Finally, whether PBO or carbon, the rigging needs protecting against chafe. This is provided by a braided sheath. Future Fibres and Navtec have a weaving machine that allows the density of the weave to be varied along the length of the piece of rigging according to the anticipated chafe. SmartRigging has devised a mechanism to slip the sheath over the rigging and then tension it. Given the inherent durability of its pultruded carbon rods, Composite Rigging only applies chafe protection in areas where chafe is anticipated. In all cases, the sheath is invariably some exotic material such as one of the Aramids (e.g., Kevlar or Technora), or high-density polyethylene (e.g., Spectra or Dyneema), chosen for such properties as its moisture, UV and chafe resistance.
Aramid versus PBO versus carbon
The finished pieces of rigging have different properties. Typically, when comparing one technology to another, the baseline that is used in any given application is the stretch of the Nitronic 50-rod rigging that would have been used prior to the advent of fiber rigging. Because Kevlar stretches more than PBO, it takes more to achieve an equivalent stretch and as a result it ends up being larger and heavier. This is why PBO has largely supplanted it in recent years. Today, when money is no object (for example, many high-profile racing boats) the primary comparison is between PBO and carbon. Here we see, at least on the surface of things, that for a given amount of stretch, carbon is significantly heavier. Then there are the end fittings and spreader fittings that must also be taken into account. Given the fact that the thimble-style fittings used in continuously wound PBO rigging tend to be lighter than the socket-and-cone approach used by Composite Rigging, once again, PBO would appear to have the edge. However, it’s not this simple.
Almost all modern high-tech rigs have discontinuous rigging, which is to say that any part of the rig that comes to a spreader terminates at that spreader. This is in contrast to traditional rigging, which is continuous from the masthead to the deck, bending around the spreader tip. Discontinuous rigging adds more fittings than continuous rigging, but whereas, for example, a two-spreader continuous rig would have cap shrouds and intermediate shrouds both coming over the lower spreaders and down to the deck, the discontinuous rig will have a single shroud running to the deck from the lower spreader, reducing the overall weight.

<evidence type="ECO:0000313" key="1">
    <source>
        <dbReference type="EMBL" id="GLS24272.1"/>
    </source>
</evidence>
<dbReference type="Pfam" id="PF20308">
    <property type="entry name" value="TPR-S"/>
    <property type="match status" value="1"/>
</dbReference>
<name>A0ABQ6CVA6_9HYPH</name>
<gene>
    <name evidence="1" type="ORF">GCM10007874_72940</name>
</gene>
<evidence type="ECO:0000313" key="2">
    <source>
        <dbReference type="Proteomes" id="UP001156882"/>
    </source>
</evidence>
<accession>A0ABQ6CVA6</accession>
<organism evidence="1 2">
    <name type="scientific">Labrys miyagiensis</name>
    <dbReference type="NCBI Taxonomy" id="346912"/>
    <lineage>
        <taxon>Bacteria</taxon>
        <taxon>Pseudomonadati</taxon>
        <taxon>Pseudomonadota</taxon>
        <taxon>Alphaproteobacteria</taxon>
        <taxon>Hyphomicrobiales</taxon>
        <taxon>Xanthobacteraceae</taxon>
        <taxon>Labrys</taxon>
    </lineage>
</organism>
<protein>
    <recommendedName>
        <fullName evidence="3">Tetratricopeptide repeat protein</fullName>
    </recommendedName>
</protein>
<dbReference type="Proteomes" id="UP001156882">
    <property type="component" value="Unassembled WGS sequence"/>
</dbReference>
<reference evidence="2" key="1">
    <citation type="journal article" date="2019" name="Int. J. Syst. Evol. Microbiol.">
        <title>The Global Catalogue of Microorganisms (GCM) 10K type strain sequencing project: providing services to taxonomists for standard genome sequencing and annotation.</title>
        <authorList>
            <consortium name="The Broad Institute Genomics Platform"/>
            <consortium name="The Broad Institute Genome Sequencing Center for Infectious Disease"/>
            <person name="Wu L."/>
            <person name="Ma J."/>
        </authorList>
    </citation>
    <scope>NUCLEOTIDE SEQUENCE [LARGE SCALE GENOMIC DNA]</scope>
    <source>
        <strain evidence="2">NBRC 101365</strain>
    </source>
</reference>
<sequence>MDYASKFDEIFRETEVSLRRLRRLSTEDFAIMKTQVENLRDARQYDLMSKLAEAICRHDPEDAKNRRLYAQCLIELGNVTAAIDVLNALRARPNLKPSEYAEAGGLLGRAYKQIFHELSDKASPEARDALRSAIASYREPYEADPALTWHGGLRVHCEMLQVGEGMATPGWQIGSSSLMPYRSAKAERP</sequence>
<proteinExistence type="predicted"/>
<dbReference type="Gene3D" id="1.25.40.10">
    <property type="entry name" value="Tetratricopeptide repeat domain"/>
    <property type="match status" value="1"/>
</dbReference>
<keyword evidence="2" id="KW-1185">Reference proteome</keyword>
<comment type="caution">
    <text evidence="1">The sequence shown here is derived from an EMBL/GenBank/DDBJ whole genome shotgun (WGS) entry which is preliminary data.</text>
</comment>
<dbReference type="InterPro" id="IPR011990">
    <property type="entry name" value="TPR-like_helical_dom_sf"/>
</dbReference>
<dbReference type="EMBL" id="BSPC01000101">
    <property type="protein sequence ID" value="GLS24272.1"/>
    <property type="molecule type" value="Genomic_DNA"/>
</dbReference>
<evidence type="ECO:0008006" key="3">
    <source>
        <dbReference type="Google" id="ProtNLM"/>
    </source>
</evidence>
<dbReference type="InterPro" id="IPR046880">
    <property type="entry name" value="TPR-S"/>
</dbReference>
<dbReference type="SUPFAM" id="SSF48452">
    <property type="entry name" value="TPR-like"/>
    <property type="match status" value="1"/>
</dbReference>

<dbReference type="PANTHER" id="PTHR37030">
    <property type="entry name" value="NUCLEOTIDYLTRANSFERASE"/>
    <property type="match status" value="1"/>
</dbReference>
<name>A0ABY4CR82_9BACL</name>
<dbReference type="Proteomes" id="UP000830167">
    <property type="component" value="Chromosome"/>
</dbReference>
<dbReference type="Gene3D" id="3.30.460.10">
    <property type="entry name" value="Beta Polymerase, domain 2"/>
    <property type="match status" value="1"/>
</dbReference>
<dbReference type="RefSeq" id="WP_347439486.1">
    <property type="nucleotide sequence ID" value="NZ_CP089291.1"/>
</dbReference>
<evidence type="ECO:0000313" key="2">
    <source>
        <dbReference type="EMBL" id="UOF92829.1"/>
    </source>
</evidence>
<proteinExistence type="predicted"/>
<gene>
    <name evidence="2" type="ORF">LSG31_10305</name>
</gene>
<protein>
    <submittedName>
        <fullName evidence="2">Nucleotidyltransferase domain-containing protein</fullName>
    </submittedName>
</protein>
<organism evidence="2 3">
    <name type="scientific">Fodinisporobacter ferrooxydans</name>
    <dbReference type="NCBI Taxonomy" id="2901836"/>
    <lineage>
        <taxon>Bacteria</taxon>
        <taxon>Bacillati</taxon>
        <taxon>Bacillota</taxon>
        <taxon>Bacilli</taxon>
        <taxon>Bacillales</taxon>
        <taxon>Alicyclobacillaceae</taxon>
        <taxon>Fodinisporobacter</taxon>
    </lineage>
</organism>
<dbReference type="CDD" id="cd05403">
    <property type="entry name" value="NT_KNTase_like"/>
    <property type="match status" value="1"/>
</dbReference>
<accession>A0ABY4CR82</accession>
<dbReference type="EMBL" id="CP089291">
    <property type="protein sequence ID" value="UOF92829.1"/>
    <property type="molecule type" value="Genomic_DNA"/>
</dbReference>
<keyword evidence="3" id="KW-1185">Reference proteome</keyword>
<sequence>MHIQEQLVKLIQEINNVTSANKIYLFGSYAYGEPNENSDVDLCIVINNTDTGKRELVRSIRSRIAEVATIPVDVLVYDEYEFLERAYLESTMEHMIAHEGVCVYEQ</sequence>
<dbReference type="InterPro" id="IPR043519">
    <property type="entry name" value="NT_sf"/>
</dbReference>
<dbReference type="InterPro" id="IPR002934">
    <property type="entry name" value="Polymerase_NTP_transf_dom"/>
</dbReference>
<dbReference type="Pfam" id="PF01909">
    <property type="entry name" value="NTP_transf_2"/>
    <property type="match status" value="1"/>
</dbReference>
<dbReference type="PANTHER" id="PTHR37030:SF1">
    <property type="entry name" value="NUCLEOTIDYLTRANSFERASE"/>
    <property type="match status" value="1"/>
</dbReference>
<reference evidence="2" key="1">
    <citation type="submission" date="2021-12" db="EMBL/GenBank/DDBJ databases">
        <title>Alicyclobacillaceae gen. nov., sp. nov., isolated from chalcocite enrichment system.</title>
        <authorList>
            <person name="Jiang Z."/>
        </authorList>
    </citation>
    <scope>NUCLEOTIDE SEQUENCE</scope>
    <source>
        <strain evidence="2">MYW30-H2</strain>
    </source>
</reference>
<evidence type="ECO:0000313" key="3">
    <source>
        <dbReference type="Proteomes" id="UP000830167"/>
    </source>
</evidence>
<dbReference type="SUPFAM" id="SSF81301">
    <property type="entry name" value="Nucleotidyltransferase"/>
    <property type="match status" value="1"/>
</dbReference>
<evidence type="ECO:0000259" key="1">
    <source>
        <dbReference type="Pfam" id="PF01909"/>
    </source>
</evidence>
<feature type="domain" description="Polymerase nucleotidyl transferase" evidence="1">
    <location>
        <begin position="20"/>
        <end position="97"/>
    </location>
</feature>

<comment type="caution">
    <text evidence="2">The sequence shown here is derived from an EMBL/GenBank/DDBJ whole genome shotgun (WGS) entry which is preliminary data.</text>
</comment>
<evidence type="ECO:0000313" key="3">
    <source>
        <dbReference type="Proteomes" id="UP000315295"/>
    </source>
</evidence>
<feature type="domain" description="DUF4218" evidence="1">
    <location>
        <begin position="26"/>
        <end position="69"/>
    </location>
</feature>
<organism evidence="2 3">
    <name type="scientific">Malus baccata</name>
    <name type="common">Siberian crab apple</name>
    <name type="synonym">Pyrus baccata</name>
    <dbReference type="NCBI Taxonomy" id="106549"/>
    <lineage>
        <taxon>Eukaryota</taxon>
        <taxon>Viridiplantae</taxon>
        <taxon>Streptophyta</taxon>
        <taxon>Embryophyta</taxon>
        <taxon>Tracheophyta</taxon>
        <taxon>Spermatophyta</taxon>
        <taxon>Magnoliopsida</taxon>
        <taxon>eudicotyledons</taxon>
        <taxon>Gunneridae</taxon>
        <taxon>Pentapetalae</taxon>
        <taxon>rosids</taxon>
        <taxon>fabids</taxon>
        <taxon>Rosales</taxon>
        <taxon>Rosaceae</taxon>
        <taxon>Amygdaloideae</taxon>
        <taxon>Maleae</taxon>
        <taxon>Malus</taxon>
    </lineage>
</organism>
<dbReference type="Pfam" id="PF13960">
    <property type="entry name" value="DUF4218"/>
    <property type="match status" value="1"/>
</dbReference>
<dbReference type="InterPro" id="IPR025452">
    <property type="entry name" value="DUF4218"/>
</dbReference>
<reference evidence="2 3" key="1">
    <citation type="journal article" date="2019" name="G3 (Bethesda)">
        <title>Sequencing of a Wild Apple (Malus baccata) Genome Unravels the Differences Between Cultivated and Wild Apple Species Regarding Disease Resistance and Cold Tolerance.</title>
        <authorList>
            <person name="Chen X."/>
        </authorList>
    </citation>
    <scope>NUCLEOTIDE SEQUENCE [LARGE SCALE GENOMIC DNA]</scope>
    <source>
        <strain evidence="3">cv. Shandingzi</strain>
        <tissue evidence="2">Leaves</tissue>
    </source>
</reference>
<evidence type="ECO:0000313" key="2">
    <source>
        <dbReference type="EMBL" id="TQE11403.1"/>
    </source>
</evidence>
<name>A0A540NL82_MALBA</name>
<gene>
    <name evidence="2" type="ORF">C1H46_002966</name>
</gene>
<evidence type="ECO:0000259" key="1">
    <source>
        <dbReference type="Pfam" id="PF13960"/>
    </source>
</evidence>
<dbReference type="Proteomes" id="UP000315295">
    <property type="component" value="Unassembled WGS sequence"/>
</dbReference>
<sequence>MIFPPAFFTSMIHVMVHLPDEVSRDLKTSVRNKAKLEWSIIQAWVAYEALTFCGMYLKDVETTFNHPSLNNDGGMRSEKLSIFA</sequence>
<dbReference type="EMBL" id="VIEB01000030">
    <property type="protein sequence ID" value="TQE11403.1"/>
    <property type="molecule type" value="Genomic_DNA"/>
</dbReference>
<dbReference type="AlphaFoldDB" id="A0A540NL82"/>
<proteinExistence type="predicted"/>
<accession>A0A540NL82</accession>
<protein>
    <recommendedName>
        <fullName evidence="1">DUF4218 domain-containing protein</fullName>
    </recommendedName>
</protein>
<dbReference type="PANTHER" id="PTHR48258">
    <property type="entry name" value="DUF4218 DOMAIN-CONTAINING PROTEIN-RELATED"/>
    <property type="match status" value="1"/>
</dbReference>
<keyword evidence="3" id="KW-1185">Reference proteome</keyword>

Composite Rigging has devised a mechanism to build prestressed continuous rigging in which the various shrouds and their associated diagonals (from the mast to a spreader tip) are tapered down and bonded together such that the carbon bundle at any given point is only as large as is needed to support the load at that point. This results in the weight efficiencies of discontinuous rigging without any of the multiple spreader fittings normally needed. Composite Rigging claims that the net effect is to cancel out the normal weight advantage of PBO with the added benefit of significantly reducing windage. Future Fibres counters that in a recent independent study of a maxi project, their discontinuous rigging was still found to be 5 percent lighter. Finally, in 2006, SmartRigging launched its own version of continuous PBO rigging, with five boats already rigged, and claims to have restored a 15 percent weight advantage over continuous carbon!
Two types of costs
This leaves the cost issues. There are two aspects to this: the upfront cost and the lifetime cost, which is not the same. If two different approaches cost the same up front, but one lasts half as long as the other, then it is twice as expensive over its lifetime.